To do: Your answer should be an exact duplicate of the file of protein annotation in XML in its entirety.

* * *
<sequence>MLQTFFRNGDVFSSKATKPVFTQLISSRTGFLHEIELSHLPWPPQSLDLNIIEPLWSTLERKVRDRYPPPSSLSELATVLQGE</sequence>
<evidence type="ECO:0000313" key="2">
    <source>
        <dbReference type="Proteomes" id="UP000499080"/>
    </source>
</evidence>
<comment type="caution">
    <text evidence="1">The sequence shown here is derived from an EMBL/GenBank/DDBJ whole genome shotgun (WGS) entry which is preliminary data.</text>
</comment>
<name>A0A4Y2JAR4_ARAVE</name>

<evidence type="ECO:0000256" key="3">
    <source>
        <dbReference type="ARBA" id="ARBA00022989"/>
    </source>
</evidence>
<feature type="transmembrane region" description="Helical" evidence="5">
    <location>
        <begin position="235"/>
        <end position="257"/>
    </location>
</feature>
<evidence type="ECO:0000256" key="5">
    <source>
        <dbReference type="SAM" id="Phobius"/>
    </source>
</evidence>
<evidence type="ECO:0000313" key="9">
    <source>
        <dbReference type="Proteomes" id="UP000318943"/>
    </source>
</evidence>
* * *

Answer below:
<sequence>MLQTFFRNGDVFSSKATKPVFTQLISSRTGFLHEIELSHLPWPPQSLDLNIIEPLWSTLERKVRDRYPPPSSLSELATVLQGE</sequence>
<evidence type="ECO:0000313" key="2">
    <source>
        <dbReference type="Proteomes" id="UP000499080"/>
    </source>
</evidence>
<comment type="caution">
    <text evidence="1">The sequence shown here is derived from an EMBL/GenBank/DDBJ whole genome shotgun (WGS) entry which is preliminary data.</text>
</comment>
<name>A0A4Y2JAR4_ARAVE</name>

<evidence type="ECO:0000256" key="3">
    <source>
        <dbReference type="ARBA" id="ARBA00022989"/>
    </source>
</evidence>
<feature type="transmembrane region" description="Helical" evidence="5">
    <location>
        <begin position="235"/>
        <end position="257"/>
    </location>
</feature>
<evidence type="ECO:0000256" key="5">
    <source>
        <dbReference type="SAM" id="Phobius"/>
    </source>
</evidence>
<evidence type="ECO:0000313" key="9">
    <source>
        <dbReference type="Proteomes" id="UP000318943"/>
    </source>
</evidence>